If continued political competition at home was not ameliorated by the force of Obama’s story how about abroad? Was he the un-Bush of leftist (and not a few conservative) hopes? Hardly. He’s given us a competent and cheaper version of the Bush Doctrine. It is one which ends wars (in Iraq), keeps Guantanamo Bay open (because it serves a national security purpose) and kills the real bad guys (Osama bin Laden most gratifyingly).
The rogue opponents he inherited from Bush (which Bush inherited from Clinton) remain. Count them. Cuba, Iran, North Korea, Syria, Venezuela. Russia and China did not amend their national interests to reflect Obama’s experiment in soft power. They remain strategic competitors. His unilateral multilateralism – offering open hands without the requirement that fists unclench first – was no more successful than Bush’s cowboy unilateralism (and that was at best a caricature). Indeed, Obama’s Muslim war (in Libya) was waged in a smaller coalition than Bush’s (in Iraq).
A President Romney was (is) likely to be subject to similar domestic and foreign constraints. His track record in Massachusetts (essentially a one-party Democratic state) does suggest, however, a greater capacity to get things done on a bi-partisan basis. Abroad, Romney wanted a tougher version of Obama’s approach (itself, a Bush Doctrine in sepia). During the last presidential debate on foreign policy they were on the same page, differing stylistically not substantively.
So if this election does matter and will count in history it is for something other than foreign policy, national security and counter-terrorism. Where might its historical salience reside? 2012 will not stand alone. Rather, in 100 years’ time academics may well recall it as one in a series of contests – perhaps the last – that pitted against each other two contrasting notions of America’s future, though they are often misunderstood.
The first accepts that national power should be increased in proportion to the demands of fairness and equality. The second accepts the utility of such power, will extend it, but has a conscience about doing so. Ever since the 1960s redefined the relationship between citizen and state, presidents of both parties have used the federal government to realise “progress”. In the 1970s, Richard Nixon gave America the Environmental Protection Agency and institutionalised affirmative action. In the following decade, Ronald Reagan, claiming government was the problem, nevertheless increased its spending on welfare (from $106.1 billion in 1980 to $173 billion in 1988) and defence (from $325.1 billion to $456.5 billion).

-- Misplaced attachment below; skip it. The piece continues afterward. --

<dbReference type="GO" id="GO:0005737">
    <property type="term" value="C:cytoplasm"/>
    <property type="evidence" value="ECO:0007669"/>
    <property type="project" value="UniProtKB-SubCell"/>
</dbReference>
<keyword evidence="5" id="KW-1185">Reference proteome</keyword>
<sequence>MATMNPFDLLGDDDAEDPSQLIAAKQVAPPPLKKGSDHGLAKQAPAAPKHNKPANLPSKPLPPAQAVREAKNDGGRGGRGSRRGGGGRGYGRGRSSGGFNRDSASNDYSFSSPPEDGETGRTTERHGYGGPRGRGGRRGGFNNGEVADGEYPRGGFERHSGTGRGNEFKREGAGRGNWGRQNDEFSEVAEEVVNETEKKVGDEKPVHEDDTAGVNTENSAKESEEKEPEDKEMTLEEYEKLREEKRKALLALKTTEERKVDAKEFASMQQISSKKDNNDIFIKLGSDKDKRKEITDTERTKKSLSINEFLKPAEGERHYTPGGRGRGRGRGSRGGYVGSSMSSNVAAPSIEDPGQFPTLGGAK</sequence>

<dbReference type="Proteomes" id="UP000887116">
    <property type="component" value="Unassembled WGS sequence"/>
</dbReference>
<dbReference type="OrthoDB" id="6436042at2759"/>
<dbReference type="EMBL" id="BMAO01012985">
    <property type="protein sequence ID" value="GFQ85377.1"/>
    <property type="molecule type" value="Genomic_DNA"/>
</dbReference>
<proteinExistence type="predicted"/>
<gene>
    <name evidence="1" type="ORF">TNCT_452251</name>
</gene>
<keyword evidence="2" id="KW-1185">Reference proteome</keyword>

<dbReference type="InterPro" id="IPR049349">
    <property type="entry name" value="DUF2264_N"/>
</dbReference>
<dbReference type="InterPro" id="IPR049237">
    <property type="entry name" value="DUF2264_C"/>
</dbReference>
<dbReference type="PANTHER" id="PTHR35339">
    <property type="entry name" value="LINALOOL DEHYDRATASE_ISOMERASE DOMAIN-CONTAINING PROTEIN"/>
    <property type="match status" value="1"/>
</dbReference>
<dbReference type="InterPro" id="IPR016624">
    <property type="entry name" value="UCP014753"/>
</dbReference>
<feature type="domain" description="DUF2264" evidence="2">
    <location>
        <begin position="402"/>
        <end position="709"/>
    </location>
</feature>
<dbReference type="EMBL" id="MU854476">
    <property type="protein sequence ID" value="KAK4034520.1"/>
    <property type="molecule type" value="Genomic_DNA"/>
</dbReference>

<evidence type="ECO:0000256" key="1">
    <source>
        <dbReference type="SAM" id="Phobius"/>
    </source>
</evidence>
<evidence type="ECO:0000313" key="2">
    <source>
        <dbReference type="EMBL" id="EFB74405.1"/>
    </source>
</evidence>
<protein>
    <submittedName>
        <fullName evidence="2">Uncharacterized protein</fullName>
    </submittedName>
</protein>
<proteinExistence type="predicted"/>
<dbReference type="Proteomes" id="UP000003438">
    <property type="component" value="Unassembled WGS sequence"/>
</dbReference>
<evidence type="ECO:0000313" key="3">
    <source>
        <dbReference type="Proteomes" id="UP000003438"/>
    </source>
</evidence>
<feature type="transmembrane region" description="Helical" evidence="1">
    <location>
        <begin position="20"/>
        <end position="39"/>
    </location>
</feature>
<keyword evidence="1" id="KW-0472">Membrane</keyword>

The last two-term Republican, George W. Bush, spent prodigiously (on foreign wars and national education reform) all while increasing spending on welfare. It was the Democrat Bill Clinton who initiated welfare reform and balanced the budget.
So 2012 is not a battle between big and small government candidates (as Charles Krauthammer argues), between Obama’s European welfare state and Romney’s rugged individualism. Instead, it would be more accurate to see the election as another, and perhaps the last, contest between those who openly embrace the beneficence of big, expansive government and those that have a conscience about that expansion (big government conservatives) – but commit to it nonetheless.
The debt crisis facing the United States may well render 2012 the last year in which candidates could pretend that the spending patterns and expansion of government of the last forty years could continue. 2012 will presage a reality we can believe in.
Timothy Lynch does not work for, consult to, own shares in or receive funding from any company or organisation that would benefit from this article, and has no relevant affiliations.